WALKIN' THE LINE AT WAKARUSA 2006

Friday, June 9

A great melodic band with songs that are easy to sing to, Virginia Coalition is making its first trip to many festivals this summer, but the band is certainly not unknown to festival goers. “That song was for the Kansas City Police,” singer and guitarist Andy Poliakoff explained after a cover of Bill Withers' "Lean On Me." Paul Ottinger moved from the keys to auxiliary percussion, slamming his woodblock and set of cowbells, while constantly twirling his sticks and rocking from one foot to another. Poliakoff added the congas to the mix, while Ottinger was on his knees hitting everything in arms reach, cranking out a longer jam. The band gave the crowd everything it had and it was all so easy to enjoy.


Brock Butler :: Wakarusa 2006
The fire department made its way through the crowd of the Sun Down Stage with a fire engine, spraying the crowd with much needed relief from the Kansas sun. It was refreshing, but could not keep the audience from getting right back to their sweaty business. Perpetual Groove's "Three Weeks" gave some fans the chance to slow down, but most everyone else sped up. While the sun was bright, Brock Butler's guitar rivaled it. PGroove was the perfect band to fill the prime of the day. Extending jams with Brock's streaming guitar, Albert Suttle's syncopated drum solos, Matt McDonald's floating keys, and Adam Perry's meshing bass made for a happy, full, afternoon crowd. A perfect set up for the ultimate happy vibe: Michael Franti & Spearhead.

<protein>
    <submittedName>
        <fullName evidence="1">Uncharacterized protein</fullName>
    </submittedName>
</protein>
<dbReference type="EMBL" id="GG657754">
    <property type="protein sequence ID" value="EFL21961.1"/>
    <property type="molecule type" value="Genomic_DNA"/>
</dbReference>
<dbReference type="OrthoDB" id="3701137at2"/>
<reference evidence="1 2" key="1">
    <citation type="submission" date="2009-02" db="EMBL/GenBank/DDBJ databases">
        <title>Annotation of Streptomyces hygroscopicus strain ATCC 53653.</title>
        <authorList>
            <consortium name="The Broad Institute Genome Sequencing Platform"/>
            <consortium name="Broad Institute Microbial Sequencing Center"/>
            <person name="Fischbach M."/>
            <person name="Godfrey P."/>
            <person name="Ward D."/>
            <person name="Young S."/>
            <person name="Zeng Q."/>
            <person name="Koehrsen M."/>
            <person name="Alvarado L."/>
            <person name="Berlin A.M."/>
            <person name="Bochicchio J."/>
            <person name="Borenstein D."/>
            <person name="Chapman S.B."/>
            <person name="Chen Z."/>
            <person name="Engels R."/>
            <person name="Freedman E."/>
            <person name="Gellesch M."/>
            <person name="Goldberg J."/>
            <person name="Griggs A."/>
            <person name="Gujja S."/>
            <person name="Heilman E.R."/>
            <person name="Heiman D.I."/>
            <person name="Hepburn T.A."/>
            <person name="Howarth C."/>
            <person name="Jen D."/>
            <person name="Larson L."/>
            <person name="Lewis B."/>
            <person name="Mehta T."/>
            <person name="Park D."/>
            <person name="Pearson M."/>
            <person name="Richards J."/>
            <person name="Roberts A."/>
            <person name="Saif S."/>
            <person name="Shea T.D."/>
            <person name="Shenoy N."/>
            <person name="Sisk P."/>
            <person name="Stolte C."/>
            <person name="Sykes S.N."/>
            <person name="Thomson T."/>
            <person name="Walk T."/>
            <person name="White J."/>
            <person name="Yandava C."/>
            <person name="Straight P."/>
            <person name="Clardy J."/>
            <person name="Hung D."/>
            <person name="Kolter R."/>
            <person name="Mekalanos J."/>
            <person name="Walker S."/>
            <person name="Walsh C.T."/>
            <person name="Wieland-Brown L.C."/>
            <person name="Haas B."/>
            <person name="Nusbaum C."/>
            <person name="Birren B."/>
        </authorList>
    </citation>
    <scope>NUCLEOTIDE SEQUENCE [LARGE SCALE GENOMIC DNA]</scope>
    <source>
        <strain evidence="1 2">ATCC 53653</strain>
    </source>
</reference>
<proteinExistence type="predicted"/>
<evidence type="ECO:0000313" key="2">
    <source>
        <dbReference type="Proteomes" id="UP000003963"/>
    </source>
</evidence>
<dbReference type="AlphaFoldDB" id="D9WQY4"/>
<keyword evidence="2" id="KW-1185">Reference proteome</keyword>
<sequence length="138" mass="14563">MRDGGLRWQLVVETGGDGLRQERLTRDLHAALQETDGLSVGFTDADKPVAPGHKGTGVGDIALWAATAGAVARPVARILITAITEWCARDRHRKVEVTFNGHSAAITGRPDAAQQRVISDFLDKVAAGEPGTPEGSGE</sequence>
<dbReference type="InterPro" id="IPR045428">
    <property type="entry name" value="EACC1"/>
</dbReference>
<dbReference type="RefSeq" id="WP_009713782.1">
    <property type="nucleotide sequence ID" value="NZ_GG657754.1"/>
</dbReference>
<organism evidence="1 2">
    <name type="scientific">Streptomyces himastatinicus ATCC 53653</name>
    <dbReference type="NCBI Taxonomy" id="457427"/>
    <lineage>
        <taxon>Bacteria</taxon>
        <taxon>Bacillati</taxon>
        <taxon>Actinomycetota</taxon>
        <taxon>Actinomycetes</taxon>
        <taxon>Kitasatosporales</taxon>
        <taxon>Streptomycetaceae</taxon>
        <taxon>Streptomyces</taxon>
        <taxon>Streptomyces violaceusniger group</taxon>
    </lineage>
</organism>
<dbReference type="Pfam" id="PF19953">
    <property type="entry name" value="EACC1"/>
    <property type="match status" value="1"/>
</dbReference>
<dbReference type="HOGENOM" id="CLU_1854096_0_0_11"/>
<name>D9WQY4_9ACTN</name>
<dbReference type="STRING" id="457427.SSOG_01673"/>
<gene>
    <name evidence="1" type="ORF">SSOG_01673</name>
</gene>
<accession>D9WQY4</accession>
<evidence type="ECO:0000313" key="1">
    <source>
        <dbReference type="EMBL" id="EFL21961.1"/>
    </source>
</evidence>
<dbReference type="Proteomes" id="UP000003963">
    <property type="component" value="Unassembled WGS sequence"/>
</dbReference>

Michael Franti :: Wakarusa 2006
Next up was the inimitable Michael Franti and Spearhead. The scorching heat was transformed into a pleasant summer day with some deft wordplay from Franti, who felt the sunny weather was a blessing from above. The band swiftly segued from a Bob Marley cover to The Beatles' "Here Comes the Sun," which brought a few smiles to the sweaty, sun-reddened faces in the crowd. Nothing that Spearhead does requires much in the way of technical ability; rather, it is the artful way that they intertwine simple patterns and ideas to create a viable musical backdrop that remains interesting throughout the show. By adding Michael Franti into the mix, you now have an upbeat, charismatic ringleader who can galvanize an audience with relative ease. "Tell Me Lies" proved to be a crowd-pleaser, and the call and response of "Hola Hola, Bonjour Bonjour" soon followed. Before too long, many had forgotten about the heat. While Franti actively got the crowd involved – waving their hands or jumping up and down on cue – toward the end it threatened to become a game of Simon Says. A final offering from Franti was the title track off his album Everyone Deserves Music, and at the end he ad-libbed, "Everyone needs music: Dick Cheney, Condoleeza Rice, Donald Rumsfeld – everyone!" For those who had never seen the band, one concertgoer put it aptly, "I need to get on the ball and add some Spearhead to the iPod after this."


Grace Potter :: Wakarusa 2006
Grace Potter & The Nocturnals proved to be one of the more pleasant surprises of the weekend for many. The 22-year-old Vermont frontwoman added some nice texture behind the band's sound on the Hammond B-3, but her vocals were truly on-point. The band bridges the gaps between blues, rock, and honky-tonk with a sound that is refreshingly original. Towards the end of the set, Potter explained that the next song was an ode to their tour bus, which recently broke down. It is this ability to make the personal universal which lends credence to the thought that this band may be around for awhile. The tent was packed, and the audience certainly seemed to appreciate the effort displayed. Guitarist Scott Tournet absolutely shredded a handful of solos, giving the band instant credibility for peaking on jam segments. It seems as though the band may be on the brink of a major breakthrough to popular acclaim, and they certainly have the ingredients to do so.


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